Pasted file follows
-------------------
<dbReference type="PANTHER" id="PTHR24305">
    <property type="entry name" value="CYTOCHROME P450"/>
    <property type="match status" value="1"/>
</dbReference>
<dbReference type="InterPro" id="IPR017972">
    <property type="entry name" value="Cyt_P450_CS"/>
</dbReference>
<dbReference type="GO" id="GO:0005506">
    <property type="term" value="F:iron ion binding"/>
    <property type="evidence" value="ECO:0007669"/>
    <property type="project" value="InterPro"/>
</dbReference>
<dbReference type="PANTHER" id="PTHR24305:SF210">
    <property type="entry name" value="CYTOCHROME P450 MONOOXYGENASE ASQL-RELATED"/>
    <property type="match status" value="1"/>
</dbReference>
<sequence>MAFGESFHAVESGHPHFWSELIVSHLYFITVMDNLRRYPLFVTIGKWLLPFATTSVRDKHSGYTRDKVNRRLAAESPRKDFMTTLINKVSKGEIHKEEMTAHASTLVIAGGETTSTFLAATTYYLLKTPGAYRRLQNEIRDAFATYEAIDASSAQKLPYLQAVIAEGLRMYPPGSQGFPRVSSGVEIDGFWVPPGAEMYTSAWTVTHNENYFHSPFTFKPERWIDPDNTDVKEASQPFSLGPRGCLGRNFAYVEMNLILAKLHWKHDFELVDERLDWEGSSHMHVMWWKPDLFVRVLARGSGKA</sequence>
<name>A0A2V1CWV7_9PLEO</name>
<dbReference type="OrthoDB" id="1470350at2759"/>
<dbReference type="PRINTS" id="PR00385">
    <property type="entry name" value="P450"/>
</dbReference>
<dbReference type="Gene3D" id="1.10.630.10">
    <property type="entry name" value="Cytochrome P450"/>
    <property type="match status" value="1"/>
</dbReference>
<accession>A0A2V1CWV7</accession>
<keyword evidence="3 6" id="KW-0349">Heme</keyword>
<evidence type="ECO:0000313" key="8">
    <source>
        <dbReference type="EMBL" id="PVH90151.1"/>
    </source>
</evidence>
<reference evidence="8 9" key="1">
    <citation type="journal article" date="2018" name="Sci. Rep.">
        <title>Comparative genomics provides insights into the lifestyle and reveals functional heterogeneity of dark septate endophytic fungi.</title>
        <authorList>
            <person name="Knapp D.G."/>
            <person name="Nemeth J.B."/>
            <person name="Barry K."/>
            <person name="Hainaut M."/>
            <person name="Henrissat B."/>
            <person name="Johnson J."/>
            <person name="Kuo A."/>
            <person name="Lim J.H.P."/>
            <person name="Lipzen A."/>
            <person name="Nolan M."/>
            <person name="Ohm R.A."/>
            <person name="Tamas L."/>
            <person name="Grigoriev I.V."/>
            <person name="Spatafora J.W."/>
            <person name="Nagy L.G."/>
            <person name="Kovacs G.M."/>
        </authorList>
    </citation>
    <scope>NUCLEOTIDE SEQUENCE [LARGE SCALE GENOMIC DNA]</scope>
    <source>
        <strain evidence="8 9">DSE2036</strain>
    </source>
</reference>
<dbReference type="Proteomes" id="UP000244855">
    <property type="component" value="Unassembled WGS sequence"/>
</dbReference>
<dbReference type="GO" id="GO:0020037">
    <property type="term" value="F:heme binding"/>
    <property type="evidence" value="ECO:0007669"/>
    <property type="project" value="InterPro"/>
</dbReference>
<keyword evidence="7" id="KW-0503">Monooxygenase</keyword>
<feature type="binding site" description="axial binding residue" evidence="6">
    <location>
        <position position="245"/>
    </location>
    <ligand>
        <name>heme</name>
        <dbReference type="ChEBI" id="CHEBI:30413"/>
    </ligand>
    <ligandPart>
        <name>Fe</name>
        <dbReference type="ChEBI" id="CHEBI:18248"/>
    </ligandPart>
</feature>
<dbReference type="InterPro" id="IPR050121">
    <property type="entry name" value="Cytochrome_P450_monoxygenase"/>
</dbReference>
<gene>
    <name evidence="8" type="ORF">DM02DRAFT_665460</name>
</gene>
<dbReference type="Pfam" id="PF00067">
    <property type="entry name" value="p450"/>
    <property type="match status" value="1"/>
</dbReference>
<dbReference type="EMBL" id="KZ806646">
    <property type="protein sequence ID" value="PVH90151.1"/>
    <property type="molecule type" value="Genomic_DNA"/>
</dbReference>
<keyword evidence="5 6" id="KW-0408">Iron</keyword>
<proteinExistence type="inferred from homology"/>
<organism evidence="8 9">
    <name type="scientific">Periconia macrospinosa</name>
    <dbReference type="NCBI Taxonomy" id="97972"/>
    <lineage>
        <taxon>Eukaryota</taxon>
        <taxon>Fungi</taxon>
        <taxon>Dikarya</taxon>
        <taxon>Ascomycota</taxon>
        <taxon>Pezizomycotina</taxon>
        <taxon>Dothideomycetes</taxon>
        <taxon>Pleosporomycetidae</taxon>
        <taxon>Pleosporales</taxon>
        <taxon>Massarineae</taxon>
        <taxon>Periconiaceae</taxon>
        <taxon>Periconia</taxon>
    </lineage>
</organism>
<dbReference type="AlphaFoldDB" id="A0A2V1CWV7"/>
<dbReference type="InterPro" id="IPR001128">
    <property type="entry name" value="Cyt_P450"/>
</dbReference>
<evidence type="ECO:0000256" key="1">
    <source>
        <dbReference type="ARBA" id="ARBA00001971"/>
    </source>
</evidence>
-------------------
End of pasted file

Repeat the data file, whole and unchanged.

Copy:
<dbReference type="PANTHER" id="PTHR24305">
    <property type="entry name" value="CYTOCHROME P450"/>
    <property type="match status" value="1"/>
</dbReference>
<dbReference type="InterPro" id="IPR017972">
    <property type="entry name" value="Cyt_P450_CS"/>
</dbReference>
<dbReference type="GO" id="GO:0005506">
    <property type="term" value="F:iron ion binding"/>
    <property type="evidence" value="ECO:0007669"/>
    <property type="project" value="InterPro"/>
</dbReference>
<dbReference type="PANTHER" id="PTHR24305:SF210">
    <property type="entry name" value="CYTOCHROME P450 MONOOXYGENASE ASQL-RELATED"/>
    <property type="match status" value="1"/>
</dbReference>
<sequence>MAFGESFHAVESGHPHFWSELIVSHLYFITVMDNLRRYPLFVTIGKWLLPFATTSVRDKHSGYTRDKVNRRLAAESPRKDFMTTLINKVSKGEIHKEEMTAHASTLVIAGGETTSTFLAATTYYLLKTPGAYRRLQNEIRDAFATYEAIDASSAQKLPYLQAVIAEGLRMYPPGSQGFPRVSSGVEIDGFWVPPGAEMYTSAWTVTHNENYFHSPFTFKPERWIDPDNTDVKEASQPFSLGPRGCLGRNFAYVEMNLILAKLHWKHDFELVDERLDWEGSSHMHVMWWKPDLFVRVLARGSGKA</sequence>
<name>A0A2V1CWV7_9PLEO</name>
<dbReference type="OrthoDB" id="1470350at2759"/>
<dbReference type="PRINTS" id="PR00385">
    <property type="entry name" value="P450"/>
</dbReference>
<dbReference type="Gene3D" id="1.10.630.10">
    <property type="entry name" value="Cytochrome P450"/>
    <property type="match status" value="1"/>
</dbReference>
<accession>A0A2V1CWV7</accession>
<keyword evidence="3 6" id="KW-0349">Heme</keyword>
<evidence type="ECO:0000313" key="8">
    <source>
        <dbReference type="EMBL" id="PVH90151.1"/>
    </source>
</evidence>
<reference evidence="8 9" key="1">
    <citation type="journal article" date="2018" name="Sci. Rep.">
        <title>Comparative genomics provides insights into the lifestyle and reveals functional heterogeneity of dark septate endophytic fungi.</title>
        <authorList>
            <person name="Knapp D.G."/>
            <person name="Nemeth J.B."/>
            <person name="Barry K."/>
            <person name="Hainaut M."/>
            <person name="Henrissat B."/>
            <person name="Johnson J."/>
            <person name="Kuo A."/>
            <person name="Lim J.H.P."/>
            <person name="Lipzen A."/>
            <person name="Nolan M."/>
            <person name="Ohm R.A."/>
            <person name="Tamas L."/>
            <person name="Grigoriev I.V."/>
            <person name="Spatafora J.W."/>
            <person name="Nagy L.G."/>
            <person name="Kovacs G.M."/>
        </authorList>
    </citation>
    <scope>NUCLEOTIDE SEQUENCE [LARGE SCALE GENOMIC DNA]</scope>
    <source>
        <strain evidence="8 9">DSE2036</strain>
    </source>
</reference>
<dbReference type="Proteomes" id="UP000244855">
    <property type="component" value="Unassembled WGS sequence"/>
</dbReference>
<dbReference type="GO" id="GO:0020037">
    <property type="term" value="F:heme binding"/>
    <property type="evidence" value="ECO:0007669"/>
    <property type="project" value="InterPro"/>
</dbReference>
<keyword evidence="7" id="KW-0503">Monooxygenase</keyword>
<feature type="binding site" description="axial binding residue" evidence="6">
    <location>
        <position position="245"/>
    </location>
    <ligand>
        <name>heme</name>
        <dbReference type="ChEBI" id="CHEBI:30413"/>
    </ligand>
    <ligandPart>
        <name>Fe</name>
        <dbReference type="ChEBI" id="CHEBI:18248"/>
    </ligandPart>
</feature>
<dbReference type="InterPro" id="IPR050121">
    <property type="entry name" value="Cytochrome_P450_monoxygenase"/>
</dbReference>
<gene>
    <name evidence="8" type="ORF">DM02DRAFT_665460</name>
</gene>
<dbReference type="Pfam" id="PF00067">
    <property type="entry name" value="p450"/>
    <property type="match status" value="1"/>
</dbReference>
<dbReference type="EMBL" id="KZ806646">
    <property type="protein sequence ID" value="PVH90151.1"/>
    <property type="molecule type" value="Genomic_DNA"/>
</dbReference>
<keyword evidence="5 6" id="KW-0408">Iron</keyword>
<proteinExistence type="inferred from homology"/>
<organism evidence="8 9">
    <name type="scientific">Periconia macrospinosa</name>
    <dbReference type="NCBI Taxonomy" id="97972"/>
    <lineage>
        <taxon>Eukaryota</taxon>
        <taxon>Fungi</taxon>
        <taxon>Dikarya</taxon>
        <taxon>Ascomycota</taxon>
        <taxon>Pezizomycotina</taxon>
        <taxon>Dothideomycetes</taxon>
        <taxon>Pleosporomycetidae</taxon>
        <taxon>Pleosporales</taxon>
        <taxon>Massarineae</taxon>
        <taxon>Periconiaceae</taxon>
        <taxon>Periconia</taxon>
    </lineage>
</organism>
<dbReference type="AlphaFoldDB" id="A0A2V1CWV7"/>
<dbReference type="InterPro" id="IPR001128">
    <property type="entry name" value="Cyt_P450"/>
</dbReference>
<evidence type="ECO:0000256" key="1">
    <source>
        <dbReference type="ARBA" id="ARBA00001971"/>
    </source>
</evidence>